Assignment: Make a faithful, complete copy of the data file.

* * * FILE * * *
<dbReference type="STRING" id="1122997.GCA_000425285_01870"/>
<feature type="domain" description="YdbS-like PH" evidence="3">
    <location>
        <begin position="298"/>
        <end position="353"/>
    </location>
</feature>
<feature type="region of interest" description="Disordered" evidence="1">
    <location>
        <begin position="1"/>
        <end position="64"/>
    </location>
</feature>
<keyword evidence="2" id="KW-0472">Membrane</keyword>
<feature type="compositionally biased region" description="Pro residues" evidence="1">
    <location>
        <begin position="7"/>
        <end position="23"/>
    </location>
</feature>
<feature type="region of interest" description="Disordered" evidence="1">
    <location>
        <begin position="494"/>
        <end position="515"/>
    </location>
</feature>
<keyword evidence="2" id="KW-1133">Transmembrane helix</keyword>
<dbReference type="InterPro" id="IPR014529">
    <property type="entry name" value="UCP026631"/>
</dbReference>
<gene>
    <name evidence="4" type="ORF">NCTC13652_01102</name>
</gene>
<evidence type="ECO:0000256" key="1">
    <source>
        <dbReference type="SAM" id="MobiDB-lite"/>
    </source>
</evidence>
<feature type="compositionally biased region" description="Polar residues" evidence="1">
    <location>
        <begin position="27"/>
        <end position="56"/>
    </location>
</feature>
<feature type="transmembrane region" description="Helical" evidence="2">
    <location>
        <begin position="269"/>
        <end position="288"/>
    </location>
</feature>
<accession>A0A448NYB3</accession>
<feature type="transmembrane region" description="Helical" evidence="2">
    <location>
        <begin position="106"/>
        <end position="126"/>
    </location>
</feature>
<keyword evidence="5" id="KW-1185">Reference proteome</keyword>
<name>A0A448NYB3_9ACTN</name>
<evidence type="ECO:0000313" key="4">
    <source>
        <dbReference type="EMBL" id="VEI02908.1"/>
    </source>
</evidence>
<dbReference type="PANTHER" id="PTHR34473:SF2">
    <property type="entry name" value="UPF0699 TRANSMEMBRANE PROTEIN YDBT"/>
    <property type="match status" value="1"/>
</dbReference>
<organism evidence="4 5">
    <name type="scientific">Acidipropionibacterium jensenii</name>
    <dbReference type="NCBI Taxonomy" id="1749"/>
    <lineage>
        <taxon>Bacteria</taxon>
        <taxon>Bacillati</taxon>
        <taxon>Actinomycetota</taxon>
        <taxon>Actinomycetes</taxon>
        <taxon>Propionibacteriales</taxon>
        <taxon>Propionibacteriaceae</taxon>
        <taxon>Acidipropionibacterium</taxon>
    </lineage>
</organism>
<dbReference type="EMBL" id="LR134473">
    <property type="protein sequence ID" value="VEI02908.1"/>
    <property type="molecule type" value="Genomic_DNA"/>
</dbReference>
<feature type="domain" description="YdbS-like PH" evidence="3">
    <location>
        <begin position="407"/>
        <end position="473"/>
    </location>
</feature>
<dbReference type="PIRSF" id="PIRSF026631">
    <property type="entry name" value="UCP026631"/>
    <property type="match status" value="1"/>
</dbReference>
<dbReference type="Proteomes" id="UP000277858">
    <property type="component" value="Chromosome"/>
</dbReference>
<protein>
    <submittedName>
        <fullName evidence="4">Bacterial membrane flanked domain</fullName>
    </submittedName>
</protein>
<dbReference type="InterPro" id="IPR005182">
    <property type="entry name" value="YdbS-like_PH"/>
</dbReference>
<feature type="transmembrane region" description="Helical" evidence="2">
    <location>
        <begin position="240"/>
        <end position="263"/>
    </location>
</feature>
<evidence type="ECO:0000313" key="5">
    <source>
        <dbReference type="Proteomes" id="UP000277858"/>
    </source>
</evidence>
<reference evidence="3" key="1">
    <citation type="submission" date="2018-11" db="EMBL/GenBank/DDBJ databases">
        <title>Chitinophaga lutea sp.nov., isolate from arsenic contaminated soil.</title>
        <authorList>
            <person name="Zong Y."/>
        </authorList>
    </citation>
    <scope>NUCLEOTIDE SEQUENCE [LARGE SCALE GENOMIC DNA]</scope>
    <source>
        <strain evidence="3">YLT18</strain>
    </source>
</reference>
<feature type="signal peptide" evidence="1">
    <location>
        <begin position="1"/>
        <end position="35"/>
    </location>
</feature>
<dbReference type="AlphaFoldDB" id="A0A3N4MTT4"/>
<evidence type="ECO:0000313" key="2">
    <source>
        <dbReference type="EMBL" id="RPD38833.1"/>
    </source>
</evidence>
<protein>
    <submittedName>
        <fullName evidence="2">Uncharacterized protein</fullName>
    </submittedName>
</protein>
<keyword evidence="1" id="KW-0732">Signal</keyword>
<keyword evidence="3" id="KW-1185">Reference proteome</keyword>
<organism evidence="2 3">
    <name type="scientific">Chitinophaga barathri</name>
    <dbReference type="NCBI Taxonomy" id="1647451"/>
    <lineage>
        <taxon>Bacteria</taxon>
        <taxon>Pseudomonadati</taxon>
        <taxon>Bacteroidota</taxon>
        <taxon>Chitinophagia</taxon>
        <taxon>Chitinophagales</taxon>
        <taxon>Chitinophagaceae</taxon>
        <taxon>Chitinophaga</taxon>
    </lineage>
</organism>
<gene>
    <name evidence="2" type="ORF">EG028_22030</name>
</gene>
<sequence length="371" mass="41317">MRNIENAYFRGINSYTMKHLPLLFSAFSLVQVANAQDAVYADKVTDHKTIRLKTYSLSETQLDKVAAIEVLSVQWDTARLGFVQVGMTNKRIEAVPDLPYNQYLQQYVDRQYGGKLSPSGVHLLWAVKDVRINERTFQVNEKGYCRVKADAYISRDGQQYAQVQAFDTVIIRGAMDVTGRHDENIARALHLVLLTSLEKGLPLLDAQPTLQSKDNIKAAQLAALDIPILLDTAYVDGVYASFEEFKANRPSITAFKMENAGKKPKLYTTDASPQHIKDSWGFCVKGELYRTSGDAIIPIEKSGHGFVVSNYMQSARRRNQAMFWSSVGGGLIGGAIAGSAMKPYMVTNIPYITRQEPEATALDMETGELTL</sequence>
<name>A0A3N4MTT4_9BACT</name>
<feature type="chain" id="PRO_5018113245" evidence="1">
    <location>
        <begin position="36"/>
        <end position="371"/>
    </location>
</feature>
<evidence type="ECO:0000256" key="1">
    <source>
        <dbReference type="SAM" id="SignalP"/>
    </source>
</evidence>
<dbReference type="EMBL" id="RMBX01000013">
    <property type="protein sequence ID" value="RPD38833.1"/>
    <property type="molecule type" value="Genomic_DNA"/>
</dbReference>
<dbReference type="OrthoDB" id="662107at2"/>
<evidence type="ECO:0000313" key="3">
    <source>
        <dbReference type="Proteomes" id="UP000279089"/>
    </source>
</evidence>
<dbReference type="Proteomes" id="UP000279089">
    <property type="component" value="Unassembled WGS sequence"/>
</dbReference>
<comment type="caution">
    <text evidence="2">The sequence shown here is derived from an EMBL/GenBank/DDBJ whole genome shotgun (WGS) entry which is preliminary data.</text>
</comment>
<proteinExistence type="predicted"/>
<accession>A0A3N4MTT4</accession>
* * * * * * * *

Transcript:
<dbReference type="STRING" id="1122997.GCA_000425285_01870"/>
<feature type="domain" description="YdbS-like PH" evidence="3">
    <location>
        <begin position="298"/>
        <end position="353"/>
    </location>
</feature>
<feature type="region of interest" description="Disordered" evidence="1">
    <location>
        <begin position="1"/>
        <end position="64"/>
    </location>
</feature>
<keyword evidence="2" id="KW-0472">Membrane</keyword>
<feature type="compositionally biased region" description="Pro residues" evidence="1">
    <location>
        <begin position="7"/>
        <end position="23"/>
    </location>
</feature>
<feature type="region of interest" description="Disordered" evidence="1">
    <location>
        <begin position="494"/>
        <end position="515"/>
    </location>
</feature>
<keyword evidence="2" id="KW-1133">Transmembrane helix</keyword>
<dbReference type="InterPro" id="IPR014529">
    <property type="entry name" value="UCP026631"/>
</dbReference>
<gene>
    <name evidence="4" type="ORF">NCTC13652_01102</name>
</gene>
<evidence type="ECO:0000256" key="1">
    <source>
        <dbReference type="SAM" id="MobiDB-lite"/>
    </source>
</evidence>
<feature type="compositionally biased region" description="Polar residues" evidence="1">
    <location>
        <begin position="27"/>
        <end position="56"/>
    </location>
</feature>
<feature type="transmembrane region" description="Helical" evidence="2">
    <location>
        <begin position="269"/>
        <end position="288"/>
    </location>
</feature>
<accession>A0A448NYB3</accession>
<feature type="transmembrane region" description="Helical" evidence="2">
    <location>
        <begin position="106"/>
        <end position="126"/>
    </location>
</feature>
<keyword evidence="5" id="KW-1185">Reference proteome</keyword>
<name>A0A448NYB3_9ACTN</name>
<evidence type="ECO:0000313" key="4">
    <source>
        <dbReference type="EMBL" id="VEI02908.1"/>
    </source>
</evidence>
<dbReference type="PANTHER" id="PTHR34473:SF2">
    <property type="entry name" value="UPF0699 TRANSMEMBRANE PROTEIN YDBT"/>
    <property type="match status" value="1"/>
</dbReference>
<organism evidence="4 5">
    <name type="scientific">Acidipropionibacterium jensenii</name>
    <dbReference type="NCBI Taxonomy" id="1749"/>
    <lineage>
        <taxon>Bacteria</taxon>
        <taxon>Bacillati</taxon>
        <taxon>Actinomycetota</taxon>
        <taxon>Actinomycetes</taxon>
        <taxon>Propionibacteriales</taxon>
        <taxon>Propionibacteriaceae</taxon>
        <taxon>Acidipropionibacterium</taxon>
    </lineage>
</organism>
<dbReference type="EMBL" id="LR134473">
    <property type="protein sequence ID" value="VEI02908.1"/>
    <property type="molecule type" value="Genomic_DNA"/>
</dbReference>
<feature type="domain" description="YdbS-like PH" evidence="3">
    <location>
        <begin position="407"/>
        <end position="473"/>
    </location>
</feature>
<dbReference type="PIRSF" id="PIRSF026631">
    <property type="entry name" value="UCP026631"/>
    <property type="match status" value="1"/>
</dbReference>
<dbReference type="Proteomes" id="UP000277858">
    <property type="component" value="Chromosome"/>
</dbReference>
<protein>
    <submittedName>
        <fullName evidence="4">Bacterial membrane flanked domain</fullName>
    </submittedName>
</protein>
<dbReference type="InterPro" id="IPR005182">
    <property type="entry name" value="YdbS-like_PH"/>
</dbReference>
<feature type="transmembrane region" description="Helical" evidence="2">
    <location>
        <begin position="240"/>
        <end position="263"/>
    </location>
</feature>
<evidence type="ECO:0000313" key="5">
    <source>
        <dbReference type="Proteomes" id="UP000277858"/>
    </source>
</evidence>
<reference evidence="3" key="1">
    <citation type="submission" date="2018-11" db="EMBL/GenBank/DDBJ databases">
        <title>Chitinophaga lutea sp.nov., isolate from arsenic contaminated soil.</title>
        <authorList>
            <person name="Zong Y."/>
        </authorList>
    </citation>
    <scope>NUCLEOTIDE SEQUENCE [LARGE SCALE GENOMIC DNA]</scope>
    <source>
        <strain evidence="3">YLT18</strain>
    </source>
</reference>
<feature type="signal peptide" evidence="1">
    <location>
        <begin position="1"/>
        <end position="35"/>
    </location>
</feature>
<dbReference type="AlphaFoldDB" id="A0A3N4MTT4"/>
<evidence type="ECO:0000313" key="2">
    <source>
        <dbReference type="EMBL" id="RPD38833.1"/>
    </source>
</evidence>
<protein>
    <submittedName>
        <fullName evidence="2">Uncharacterized protein</fullName>
    </submittedName>
</protein>
<keyword evidence="1" id="KW-0732">Signal</keyword>
<keyword evidence="3" id="KW-1185">Reference proteome</keyword>
<organism evidence="2 3">
    <name type="scientific">Chitinophaga barathri</name>
    <dbReference type="NCBI Taxonomy" id="1647451"/>
    <lineage>
        <taxon>Bacteria</taxon>
        <taxon>Pseudomonadati</taxon>
        <taxon>Bacteroidota</taxon>
        <taxon>Chitinophagia</taxon>
        <taxon>Chitinophagales</taxon>
        <taxon>Chitinophagaceae</taxon>
        <taxon>Chitinophaga</taxon>
    </lineage>
</organism>
<gene>
    <name evidence="2" type="ORF">EG028_22030</name>
</gene>
<sequence length="371" mass="41317">MRNIENAYFRGINSYTMKHLPLLFSAFSLVQVANAQDAVYADKVTDHKTIRLKTYSLSETQLDKVAAIEVLSVQWDTARLGFVQVGMTNKRIEAVPDLPYNQYLQQYVDRQYGGKLSPSGVHLLWAVKDVRINERTFQVNEKGYCRVKADAYISRDGQQYAQVQAFDTVIIRGAMDVTGRHDENIARALHLVLLTSLEKGLPLLDAQPTLQSKDNIKAAQLAALDIPILLDTAYVDGVYASFEEFKANRPSITAFKMENAGKKPKLYTTDASPQHIKDSWGFCVKGELYRTSGDAIIPIEKSGHGFVVSNYMQSARRRNQAMFWSSVGGGLIGGAIAGSAMKPYMVTNIPYITRQEPEATALDMETGELTL</sequence>
<name>A0A3N4MTT4_9BACT</name>
<feature type="chain" id="PRO_5018113245" evidence="1">
    <location>
        <begin position="36"/>
        <end position="371"/>
    </location>
</feature>
<evidence type="ECO:0000256" key="1">
    <source>
        <dbReference type="SAM" id="SignalP"/>
    </source>
</evidence>
<dbReference type="EMBL" id="RMBX01000013">
    <property type="protein sequence ID" value="RPD38833.1"/>
    <property type="molecule type" value="Genomic_DNA"/>
</dbReference>
<dbReference type="OrthoDB" id="662107at2"/>
<evidence type="ECO:0000313" key="3">
    <source>
        <dbReference type="Proteomes" id="UP000279089"/>
    </source>
</evidence>
<dbReference type="Proteomes" id="UP000279089">
    <property type="component" value="Unassembled WGS sequence"/>
</dbReference>
<comment type="caution">
    <text evidence="2">The sequence shown here is derived from an EMBL/GenBank/DDBJ whole genome shotgun (WGS) entry which is preliminary data.</text>
</comment>
<proteinExistence type="predicted"/>
<accession>A0A3N4MTT4</accession>